The Morning Walk Project

Powering Down

As I woke this morning an odd thing happened. I turned off my alarm, which happens to be my iPhone, then immediately checked my email. I never do this. I usually turn off my alarm, stumble downstairs, and head out the door, only looking at my phone to turn off my alarm. I then go for my walk, come back and make breakfast, then power up the computer for 40 minutes or so before heading out the door to work.

Little technology interaction in the first 30 minutes of my day is how I like starting the day.

Today though things were different. Checking my email, my mind freaked out. I got an email that wasn’t all that surprising, but pushed my mind into work mode. I spent my 30 minute morning walk thinking about work, how I was going to respond to the email and what I needed to do over the next week or so to move the project along. My heart rate rose, my body stressed and my mind strained. It was not the way I want to start my day.

Over the last few minutes of my walk, I realized I was in work mode already. I focused in on how I was feeling and the stress I was handling. I thought about how I usually don’t start my day like this and how I ease myself into the day by letting my mind wander. I enjoy starting my day in a more relaxed manner. I don’t enjoy staring it by staring at a screen.

The amount of time I spend in front of the computer during the day is pretty ridiculous.

After much thought, I’ve decided in the month of September, I am going to start my mornings with no technology. Instead of coming home from my walk and opening up my computer, I am going to read magazine articles, read a book and write in my notebook. I want to see how it makes me feel. Maybe nothing will change. Maybe I’ll stress about how I am getting a later start to my work day. Maybe I’ll love it. We’ll see.

I am going to use the time between my walk and the start of my workday at the office as a non-tech bridge. I can’t wait to see how this plays out.

(photo via State Library of Victoria Collection)



The stillness of the cool morning air surprised me this morning as I headed out on my morning walk. The quiet solitude of the morning shook me from my hazy-minded state, propelling me to critiquing how I was feeling and how things have been going in every aspect of my life as of late.

While I often use my morning walks as a time of reflection, today was a different sort of reflection. It was more of a refresh. When reflecting, I often think about a past event or series of events, giving them the time necessary to process through my mind, usually coming to some sort of conclusion, then letting them go. This morning’s refresh took a different path.

When I have a morning I would classify as a refresh, it’s still processing a series of events or actions, but instead of processing them, concluding something and moving on from them, instead I process and conclude then immediately reapply those conclusions to how I am going to shape my day.

I’ve been working through ways to frame my day and actions as of late, which I am sure I’ll write about after one of my walks here soon, but today’s refresh is taking the thoughts of the morning and shaping the day around those thoughts. It’s a process I should work through more often, as it always breathes some fresh air into my routine, but for today I am refreshed and ready to move forward.

Thinking Simple, Acting Simple

The act of simplicity is something many of us crave. Pushing away the noise in our everyday lives, seeking something that’s more natural and less complex. This morning, as I rounded a corner and walked past a rose garden, a cyclist flew by me.

I thought about the cyclist for a moment and where he might be going at 5:30 am, but then I thought about his bike and that this gentleman chooses to ride to work (where I figured he was headed) every day on a bike, rather than drive a car. It’s an act of simplicity. The motion of a bicycle is simple. How one rides a bike (once learned) is simple. There is little noise that comes from a bike, riding it slows you down and you have to be aware of your surroundings at all times. Riding a bike is an act of simplicity.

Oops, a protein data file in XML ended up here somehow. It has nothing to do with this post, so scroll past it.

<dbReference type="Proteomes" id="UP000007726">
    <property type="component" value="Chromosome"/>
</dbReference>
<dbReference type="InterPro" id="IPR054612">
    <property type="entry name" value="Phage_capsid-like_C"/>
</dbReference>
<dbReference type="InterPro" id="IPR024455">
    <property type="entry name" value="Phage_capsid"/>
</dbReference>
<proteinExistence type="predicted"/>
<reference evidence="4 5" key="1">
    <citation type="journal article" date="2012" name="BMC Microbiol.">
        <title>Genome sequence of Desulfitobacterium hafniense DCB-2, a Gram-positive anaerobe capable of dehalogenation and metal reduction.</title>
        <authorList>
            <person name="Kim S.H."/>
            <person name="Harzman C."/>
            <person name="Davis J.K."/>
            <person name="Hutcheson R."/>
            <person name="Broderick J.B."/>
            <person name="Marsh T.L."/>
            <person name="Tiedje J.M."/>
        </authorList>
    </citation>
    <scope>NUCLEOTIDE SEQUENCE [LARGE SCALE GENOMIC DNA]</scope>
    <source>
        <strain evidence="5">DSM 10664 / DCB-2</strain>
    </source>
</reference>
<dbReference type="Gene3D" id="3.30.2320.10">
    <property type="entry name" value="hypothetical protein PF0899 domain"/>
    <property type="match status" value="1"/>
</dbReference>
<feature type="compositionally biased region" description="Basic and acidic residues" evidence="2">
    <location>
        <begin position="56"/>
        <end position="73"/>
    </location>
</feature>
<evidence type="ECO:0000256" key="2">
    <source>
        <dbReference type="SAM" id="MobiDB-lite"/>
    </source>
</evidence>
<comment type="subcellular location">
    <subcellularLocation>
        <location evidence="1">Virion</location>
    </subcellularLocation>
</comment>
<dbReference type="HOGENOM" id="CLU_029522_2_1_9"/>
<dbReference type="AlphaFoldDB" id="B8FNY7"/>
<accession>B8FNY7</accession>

Like the vast majority of things you might decide to do in your life, you first think about it, then take action on it. Simplicity is the same way. To reduce the noise in your life, to break down how you live to a point of finding balance, you first must think through where you are at and what you want, then taking action to creating such simplicity.

My morning walk is an act of simplicity. Each morning I think about the benefits of walking and the enjoyment that I find from it. I think about how basic it is, how it doesn’t cost money and how both my mind and body benefit from it. I think about minimizing my stress, minimizing the noise I create, then I set about on my walk, creating simplicity for myself.

Positive Thoughts

Stay Positive

“A man is but the products of his thoughts. What he thinks he becomes.” – Mahatma Gandhi

It’s so easy to wake up in the morning, head out the door for my morning walk and just get in the habit of talking negatively about whatever comes to mind. A little sleepy and a little hungry, dusting the cobwebs off the mind, leaves one susceptible to negative thoughts.

It’s something I’ve been working on being aware of as of late. When negative thoughts start clouding the mind so early in the day, it sets a bad tone for the rest of the day. Thoughts build on each other, whether positive or negative, so why would one want a bunch of negative thoughts piling on one another?

When a negative thought comes to mind during my morning walk, I generally try to either switch the subject or just think a quick positive thought. This, more times than not, does the trick. Every few days though, one thought sticks in my head and I find myself focusing on that negative thought for a block or two. When this happens and I can’t switch it up, I decide to challenge it, asking myself why I am having that negative thought.

When I question myself, really pushing myself for the answer, I get to the root cause and can go about changing my state of mind. It allows me to think clearly, jump back into a positive state of mind and ultimately helps me have a positive outlook towards what I was once negative about.

(photo via return the sun)


The first few minutes of every morning walk, I stumble up my walk route, probably looking hungover or still sleeping. I am sure it’s an amusing sight. It takes me those few minutes to wake up, get my mind thinking and my body moving. It’s a challenge, but once I get a block or two into my walk, I am wide awake.